Mohammad said there must be some
on the part of the filmmaker to show people that homosexuality is
something that's not normal at least in our culture.
Dalam Botol will be released in Malay-language markets next February.
Burma ruling military junta's censorship board, the Press Scrutiny and Registration Division (PSRD) has restricted reporting about Burma's new flag in the country's private journals, Rangoon sources said.
Journalists in Rangoon said the PSRD only allowed private journals to make similar reports as those in the state-run newspapers, preventing them from providing any further information.
The Weekly Eleven, The Voice, Flower News and True News were among journals that the PSRD prevented from publishing photos of the new flag being raised and the old flag being lowered.
The new flag has already been raised around the country, taking over from the previous flag that was introduced by the former ruling Burmese Socialist Programme Party in 1974, itself replacing the original independence-era flag of 1947.
Rangoon sources say many people do not like the colors of the new flag, which represents the Republic of the Union of Myanmar (Burma) under the junta-written 2008 Constitution.
The PSRD does not usually allow private journals to publish news about sensitive issues such as the new national flag, which many people see as representing the unpopular military government.
A melancholic Consoliza Laguardia has said her goodbyes to her 8-year stint as chairperson of the Movie and Television Review and Classification Board (MTRCB).
It's hard to say goodbye but then again I leave with a happy heart... because I know I've done my job and what I was tasked to do here. And I also felt the love and concern of the entertainment industry,
Laguardia said at the MTRCB office in Timog, Quezon City.
Laguardia had already packed her things as Mary Grace Poe-Llamanzares, daughter of the late movie king Fernando Poe Jr. and movie queen Susan Roces, is set to take over.
It was a reign fraught with controversies, sparked by disputes with sectors like independent filmmakers, television producers and other groups that opposed the board's alleged moralistic code and political bias.
Her term was one of the longest in the history of the agency. She had consistently argued that young impressionable viewers should be protected from indecent exposure and language.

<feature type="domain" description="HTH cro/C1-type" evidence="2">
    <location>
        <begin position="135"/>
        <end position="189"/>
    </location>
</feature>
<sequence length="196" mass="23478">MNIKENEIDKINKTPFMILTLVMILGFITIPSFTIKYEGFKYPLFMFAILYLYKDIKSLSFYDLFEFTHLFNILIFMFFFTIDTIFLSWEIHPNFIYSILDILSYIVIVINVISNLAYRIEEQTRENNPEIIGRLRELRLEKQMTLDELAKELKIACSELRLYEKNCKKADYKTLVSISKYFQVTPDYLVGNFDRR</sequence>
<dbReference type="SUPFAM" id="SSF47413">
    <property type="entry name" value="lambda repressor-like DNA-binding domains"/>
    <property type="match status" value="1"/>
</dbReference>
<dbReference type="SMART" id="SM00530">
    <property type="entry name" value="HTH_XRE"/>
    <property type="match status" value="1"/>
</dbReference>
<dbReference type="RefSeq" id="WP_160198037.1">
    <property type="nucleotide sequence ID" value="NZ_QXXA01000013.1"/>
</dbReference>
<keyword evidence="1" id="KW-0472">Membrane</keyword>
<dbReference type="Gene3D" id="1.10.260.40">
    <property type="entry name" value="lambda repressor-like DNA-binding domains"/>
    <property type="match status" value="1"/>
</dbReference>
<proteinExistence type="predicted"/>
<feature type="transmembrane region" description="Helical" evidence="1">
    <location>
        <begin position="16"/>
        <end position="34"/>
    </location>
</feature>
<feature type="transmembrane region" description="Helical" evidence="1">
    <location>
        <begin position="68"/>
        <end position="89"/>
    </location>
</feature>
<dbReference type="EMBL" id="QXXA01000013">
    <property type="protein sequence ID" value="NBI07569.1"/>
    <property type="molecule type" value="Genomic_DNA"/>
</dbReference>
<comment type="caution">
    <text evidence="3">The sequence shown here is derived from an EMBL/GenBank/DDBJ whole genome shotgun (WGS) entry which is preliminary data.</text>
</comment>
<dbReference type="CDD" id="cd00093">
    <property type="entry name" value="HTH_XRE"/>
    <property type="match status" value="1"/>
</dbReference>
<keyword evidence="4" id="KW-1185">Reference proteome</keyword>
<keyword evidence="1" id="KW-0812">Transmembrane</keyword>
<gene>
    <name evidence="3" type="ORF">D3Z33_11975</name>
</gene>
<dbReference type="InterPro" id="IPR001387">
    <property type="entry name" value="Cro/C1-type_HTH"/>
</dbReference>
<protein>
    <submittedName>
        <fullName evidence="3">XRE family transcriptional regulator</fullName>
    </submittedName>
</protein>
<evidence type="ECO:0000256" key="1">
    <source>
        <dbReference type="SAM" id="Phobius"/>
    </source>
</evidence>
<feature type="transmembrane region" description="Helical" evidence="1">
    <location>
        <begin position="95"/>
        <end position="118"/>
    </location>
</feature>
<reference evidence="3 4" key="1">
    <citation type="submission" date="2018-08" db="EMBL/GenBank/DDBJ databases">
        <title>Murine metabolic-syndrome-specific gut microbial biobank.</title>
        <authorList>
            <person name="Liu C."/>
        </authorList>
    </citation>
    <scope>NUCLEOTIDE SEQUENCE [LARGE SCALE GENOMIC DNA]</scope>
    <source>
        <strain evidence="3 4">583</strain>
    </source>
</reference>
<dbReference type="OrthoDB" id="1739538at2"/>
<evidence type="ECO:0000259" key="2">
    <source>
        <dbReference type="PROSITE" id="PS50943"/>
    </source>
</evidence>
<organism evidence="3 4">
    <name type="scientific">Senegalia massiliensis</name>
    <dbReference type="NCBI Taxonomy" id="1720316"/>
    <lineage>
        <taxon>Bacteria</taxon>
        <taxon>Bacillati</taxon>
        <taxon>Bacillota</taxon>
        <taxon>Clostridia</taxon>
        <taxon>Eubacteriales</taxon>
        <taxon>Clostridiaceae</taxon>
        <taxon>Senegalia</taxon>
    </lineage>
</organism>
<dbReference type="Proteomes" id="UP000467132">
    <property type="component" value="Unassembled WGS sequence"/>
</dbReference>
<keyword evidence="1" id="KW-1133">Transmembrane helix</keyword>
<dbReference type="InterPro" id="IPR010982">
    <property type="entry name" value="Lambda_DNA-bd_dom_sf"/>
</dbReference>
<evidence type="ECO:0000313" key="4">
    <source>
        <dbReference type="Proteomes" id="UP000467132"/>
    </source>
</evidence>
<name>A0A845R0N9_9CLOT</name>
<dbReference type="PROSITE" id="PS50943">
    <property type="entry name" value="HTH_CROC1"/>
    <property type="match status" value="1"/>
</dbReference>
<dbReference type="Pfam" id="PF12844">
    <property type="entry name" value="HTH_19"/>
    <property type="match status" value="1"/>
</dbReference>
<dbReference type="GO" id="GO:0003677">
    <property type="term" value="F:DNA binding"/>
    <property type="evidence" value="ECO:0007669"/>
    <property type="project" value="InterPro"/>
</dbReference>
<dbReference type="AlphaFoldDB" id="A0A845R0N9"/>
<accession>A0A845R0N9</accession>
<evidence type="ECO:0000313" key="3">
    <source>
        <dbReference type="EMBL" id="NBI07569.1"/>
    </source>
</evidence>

Mention of balance usually means stacked in favour of the state
Grace Poe-Llamanzares doesn't want to be limited by labels like
It's all a matter of semantics, she said.
Instead, she vowed
to strive to be more progressive and proactive in balancing the right to self-expression of artists, while keeping in mind the rights of the viewers, especially the parents, to be guided by a fair rating system.
Thailand has drawn fire by again preventing a prominent Vietnamese dissident from speaking at a conference in Bangkok.
The president of the Vietnam Committee on Human Rights, Vo Van Ai, was refused a visa by the Thai Embassy in Paris, the second time that he has been prevented from travelling to Bangkok in recent weeks.
His previous visa was cancelled in the run-up to a stillborn September launch of a critical report on human rights in Vietnam, a move which brought international criticism upon Thailand.
An empty chair marked the place where Vo Van Ai was to have delivered a lecture titled
Universality and Particularity in Human Rights: A Vietnamese Buddhist Viewpoint
First International Conference on Human Rights in Asia.
The event drew scholars and activists from across southeast Asia and beyond and was held by the Southeast Asia Human Rights Network (SEAHRN) and Bangkok's Mahidon University.
Dr. Srirapha Petcharamasree read letter from Vo Van Ai to SEAHRN, in which he said that
the attitude of the Thai government is particularly shocking given that Thailand holds the presidency of the UN Human Rights Council.
Dr. Srirapha called on the Thai Government
to be faithful to the commitment made to the UN when it made its candidacy to the presidency.
The openly gay, flamboyant rocker Adam Lambert kept his promise to Malaysias government and steered clear of sexually provocative moves at a concert that was protested by dozens of Islamic activists.
Last week, Lambert wrote on Twitter that while he did not believe his shows were
in any way offensive I have agreed to make a few minor adjustments out of respect for the Malaysian government. Looking forward to a fun show.
runner-up, is well-known for racy performances. At the American Music Awards last year, he kissed a male keyboard player.
In a landmark verdict, Indonesia's Constitutional Court struck out a law that gave the Attorney General's Office the power to ban books, saying such power should rest with a judicial court.
The 1963 Law on Securing Printed Materials whose content could disrupt public order is against the Constitution,
court chief Mahfud MD said:
The law is no longer legally binding.
Muhammad Alim, another justice, said that in a state governed by law, confiscating or banning publications and books should be done through the process of law:
If an action is categorized as being against the law, the process should be through the courts. Therefore, [authority to] ban goods such as printed materials considered liable to disrupt public order cannot be given to an institution without a court ruling, Alim said. The authority of the AG to ban printed material or books without a court process is the approach of an authoritarian state, not one based on law like Indonesia.